An old man stands upon the road, alone, coatless, and apparently distressed; his long-White-hair hanging in three neat braids, as eyes that have seen seventy-three summers search for a wolf that he’s heard howling, somewhere in the distant hills.

It is February twenty-third, and the quiet, sunny and windless late-afternoon, begins to define another time and place for him; so-much-so, that he repeatedly calls his wife’s name out-loud…

“Natoyist-siksina -- Medicine Snake Woman…,” then absolute quiet, interrupted only by the far away wolf’s howl again, as if in response to the agonized articulations of a heart and mind that have known happier times, have known a woman’s love, and have known a World that no longer exists.

Standing quietly and listening to the wolf, he thinks in Blackfeet, “Help me my brother, my heart is hurting…”

He sighs deeply and begins to walk again; his lowered head and slow step interprets a heavy heart and grieved soul.

As he walks on, he remembers, and time passes by without notice; the World becomes a shell where his body remains; his spirit once again runs like the wind and Natoyist-siksina is with him.

They sit together holding hands, on rich green grass along a riverbank, on a clear summer day thick with the fragrant smells of honeysuckle, peppermint, fresh air and clean water, where birds fly about and sing throughout the aspen leaves, fluttering in the breeze…Natosi -- The Sun -- smiles as he showers them with warmth, light and happiness; laughter and sounds of life float from the nearby camp, filling their ears with peace, paralyzing time...they are young again…

She watches a small child splash and play in the stream, as its mother laughs; she watches a group of young boys as they return from an imaginary buffalo hunt; she watches an eagle as it soars past the Sun and he watches her.

He can’t describe his feelings for her in simple words; he lets his heart describe them with song. All he knows is that he has never seen another woman as beautiful as she is and that she owns his every waking moment, where she personifies his dreams…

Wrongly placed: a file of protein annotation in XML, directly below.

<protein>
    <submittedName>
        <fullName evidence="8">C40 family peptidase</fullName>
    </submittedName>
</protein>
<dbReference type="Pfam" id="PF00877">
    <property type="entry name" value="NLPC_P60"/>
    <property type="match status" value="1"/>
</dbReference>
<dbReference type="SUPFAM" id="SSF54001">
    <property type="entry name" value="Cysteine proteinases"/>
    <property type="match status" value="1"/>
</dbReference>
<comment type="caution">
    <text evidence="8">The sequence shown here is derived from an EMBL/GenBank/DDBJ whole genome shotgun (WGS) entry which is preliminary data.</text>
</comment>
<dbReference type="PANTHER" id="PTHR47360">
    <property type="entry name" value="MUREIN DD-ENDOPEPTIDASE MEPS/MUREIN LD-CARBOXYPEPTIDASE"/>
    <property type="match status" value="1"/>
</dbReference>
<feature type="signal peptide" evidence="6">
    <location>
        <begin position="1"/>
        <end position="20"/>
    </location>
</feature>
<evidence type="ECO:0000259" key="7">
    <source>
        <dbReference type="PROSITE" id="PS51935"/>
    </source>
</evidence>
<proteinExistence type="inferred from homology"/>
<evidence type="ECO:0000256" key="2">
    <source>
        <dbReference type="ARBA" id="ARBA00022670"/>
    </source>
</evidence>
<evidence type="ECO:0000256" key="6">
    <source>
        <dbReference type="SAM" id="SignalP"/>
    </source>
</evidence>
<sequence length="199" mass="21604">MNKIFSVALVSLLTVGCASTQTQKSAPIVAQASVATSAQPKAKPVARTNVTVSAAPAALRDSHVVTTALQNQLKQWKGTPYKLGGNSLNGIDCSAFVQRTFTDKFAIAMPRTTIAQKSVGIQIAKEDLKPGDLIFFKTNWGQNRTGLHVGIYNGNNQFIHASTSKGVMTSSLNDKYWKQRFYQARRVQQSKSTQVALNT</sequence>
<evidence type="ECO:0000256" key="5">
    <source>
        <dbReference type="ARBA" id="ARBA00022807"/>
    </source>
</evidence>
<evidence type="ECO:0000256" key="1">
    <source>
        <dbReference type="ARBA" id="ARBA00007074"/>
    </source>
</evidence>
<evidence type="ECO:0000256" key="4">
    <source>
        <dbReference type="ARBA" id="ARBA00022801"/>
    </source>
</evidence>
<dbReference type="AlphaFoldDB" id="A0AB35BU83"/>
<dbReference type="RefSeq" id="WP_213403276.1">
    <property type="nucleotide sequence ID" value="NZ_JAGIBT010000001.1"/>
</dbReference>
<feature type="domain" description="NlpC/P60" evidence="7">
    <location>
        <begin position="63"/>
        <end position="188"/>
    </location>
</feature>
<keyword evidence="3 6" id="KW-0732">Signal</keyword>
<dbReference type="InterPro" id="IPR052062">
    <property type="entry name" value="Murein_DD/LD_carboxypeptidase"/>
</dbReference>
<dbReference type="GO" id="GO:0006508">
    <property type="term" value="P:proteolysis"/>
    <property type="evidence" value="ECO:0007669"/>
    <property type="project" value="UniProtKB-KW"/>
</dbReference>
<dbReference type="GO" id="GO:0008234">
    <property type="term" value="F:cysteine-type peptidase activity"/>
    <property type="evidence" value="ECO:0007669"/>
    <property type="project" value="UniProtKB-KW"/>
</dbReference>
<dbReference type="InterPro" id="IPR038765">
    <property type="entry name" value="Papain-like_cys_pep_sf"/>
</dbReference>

She looks at him and becomes embarrassed by his obvious regard. He places his arm around her shoulders and draws her nearer. They welcome the twilight and greet the stars together…

“Ooooooohhhhh…,” and his heart draws the memory away, sending it back into its world! He stumbles and stops walking, weaving slightly. “Ooooooooohhhhh…” resounds again and he slowly turns around. A large-black wolf stands on the road from where he has just come, not more than thirty feet away.

He smiles, lifts his hand and says, “Oki Niscunnie -- Greetings my friend. Nitaapiiwa -- How are you?”

The wolf’s eyes begin to smile.

They watch each other in silence, then the old man says in Blackfeet, “My only friend has gone to the other side; have you come to take me to her…?”

The wolf watches.

Fluent Blackfeet passes from the old man to the wolf again, “I want to go with her; I’m lost without her and I don’t know this World anymore…”

The wolf begins to howl and the old man walks off the dirt road and stops, clearing the snow from an area, he slowly sits and begins to sing his death song. His heart is bursting with pride, as he sings the song that has never been sung. Tears roll down his cheeks as the wolf sings along…

An Owl flies past and all is silent.

-- Calvin Tatsey © 2008

Monday, March 10, 2008


1:00 am on a night following a day filled with domestic-disillusionment and boredom: Sonny, a Native American man in his early twenties, is about to go to bed, when a knock sounds at the door of his one room shack. He quickly looks at the single bed near the table to see if the knock had disturbed his common-law wife, who lays there sleeping. No movement, so he quietly lifts the short-two-by-four that has been braced against the door and cracks it open. Mist escapes, as warm air meets freezing temperatures, blending with the visitors’ breaths, and then rising to nothing.

“Hey brother, it’s me,” a voice chimes from outside, in a noticeably under toned slur. “Can we come in?”